Leveraging Machine Learning for Binary Software Understanding
Lead PI:
Yan Shoshitaishvili

The goal of our research is to achieve binary software understanding—that is, the ability to recreate the semantic meaning of the original source code as well as the intention of the developer. We envision that this will help human analysts reverse engineering software, identify vulnerabilities, decode/defang malware, and patch legacy software, as well as help automated techniques make sense of the vast amount of binary software.

We aim to significantly advance the state-of-the-art in decompilation by leveraging Machine Learning techniques to achieve semantically-equivalent decompilation for binary software. Our focus here is on generating a representative dataset of original source code and compiled binary code to train machine learning models. Our preliminary work in this area has shown that existing techniques created improper datasets, which significantly impacted the resulting models and evaluation. We also aim to fundamentally improve the evaluation of decompilation techniques.

Yan Shoshitaishvili

Yan Shoshitaishvili is an Associate Professor at Arizona State University, where he pursues parallel passions of cybersecurity research, real-world impact, and education. His research focuses on automated program analysis and vulnerability detection techniques. Aside from publishing dozens of research papers in top academic venues, Yan led Shellphish’s participation in the DARPA Cyber Grand Challenge, achieving the creation of a fully autonomous hacking system that won third place in the competition.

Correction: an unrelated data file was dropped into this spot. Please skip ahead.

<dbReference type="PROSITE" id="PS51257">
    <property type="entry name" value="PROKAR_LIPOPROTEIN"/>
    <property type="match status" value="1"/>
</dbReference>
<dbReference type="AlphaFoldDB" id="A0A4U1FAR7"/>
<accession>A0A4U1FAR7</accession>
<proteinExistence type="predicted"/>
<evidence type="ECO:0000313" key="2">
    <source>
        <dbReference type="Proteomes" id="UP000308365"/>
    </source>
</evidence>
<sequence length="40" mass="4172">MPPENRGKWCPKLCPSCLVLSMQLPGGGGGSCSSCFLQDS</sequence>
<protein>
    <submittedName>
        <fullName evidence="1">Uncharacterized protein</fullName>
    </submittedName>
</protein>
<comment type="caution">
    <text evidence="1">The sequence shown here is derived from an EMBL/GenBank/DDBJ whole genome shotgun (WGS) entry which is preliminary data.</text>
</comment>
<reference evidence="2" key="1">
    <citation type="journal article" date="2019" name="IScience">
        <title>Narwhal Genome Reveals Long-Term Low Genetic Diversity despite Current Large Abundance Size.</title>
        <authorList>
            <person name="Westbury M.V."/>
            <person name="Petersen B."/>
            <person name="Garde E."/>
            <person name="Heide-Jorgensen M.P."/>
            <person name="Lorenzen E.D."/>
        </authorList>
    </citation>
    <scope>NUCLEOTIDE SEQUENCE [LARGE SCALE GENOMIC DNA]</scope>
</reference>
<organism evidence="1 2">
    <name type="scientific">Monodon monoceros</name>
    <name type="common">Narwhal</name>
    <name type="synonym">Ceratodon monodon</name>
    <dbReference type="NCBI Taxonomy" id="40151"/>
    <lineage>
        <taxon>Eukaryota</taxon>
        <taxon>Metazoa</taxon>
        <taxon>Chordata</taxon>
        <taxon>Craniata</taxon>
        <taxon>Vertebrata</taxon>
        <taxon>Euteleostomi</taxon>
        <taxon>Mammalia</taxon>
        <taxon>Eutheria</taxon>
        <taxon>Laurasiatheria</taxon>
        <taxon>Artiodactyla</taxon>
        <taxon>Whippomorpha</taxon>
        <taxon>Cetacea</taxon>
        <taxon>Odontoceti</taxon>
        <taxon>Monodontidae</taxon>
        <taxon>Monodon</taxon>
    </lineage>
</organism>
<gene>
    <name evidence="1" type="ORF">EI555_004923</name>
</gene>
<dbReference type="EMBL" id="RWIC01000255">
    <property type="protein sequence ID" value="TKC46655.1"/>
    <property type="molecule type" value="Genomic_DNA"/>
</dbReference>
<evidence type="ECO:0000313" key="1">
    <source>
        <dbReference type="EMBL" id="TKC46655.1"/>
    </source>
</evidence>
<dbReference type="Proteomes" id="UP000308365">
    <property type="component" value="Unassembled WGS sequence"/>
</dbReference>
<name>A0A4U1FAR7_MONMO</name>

Underpinning much of his research is angr, the open-source program analysis framework created by Yan and his collaborators. This framework has powered hundreds of research papers, helped find thousands of security bugs, and continues to be used in research labs and companies around the world.

When he is not doing research, Yan participates in the enthusiast and educational cybersecurity communities. He is a Captain Emeritus of Shellphish, one of the oldest ethical hacking groups in the world, and a founder of the Order of the Overflow, with whom he ran DEF CON CTF, the “world championship” of cybersecurity competitions, from 2018 through 2021. Now, he helps demystify the hacking scene as a co-host of the CTF RadiOOO podcast and forge connections between the government and the hacking community through his participation on CISA’s Technical Advisory Council. In order to inspire students to pursue cybersecurity (and, ultimately, compete at DEF CON!), Yan created pwn.college, an open practice-makes-perfect learning platform that is revolutionizing cybersecurity education for aspiring hackers around the world.


PhD, Computer Science, UC Santa Barbara. BS, Computer Science, Rensselaer Polytechnic Institute.

Institution: Arizona State University
Sponsor: NSA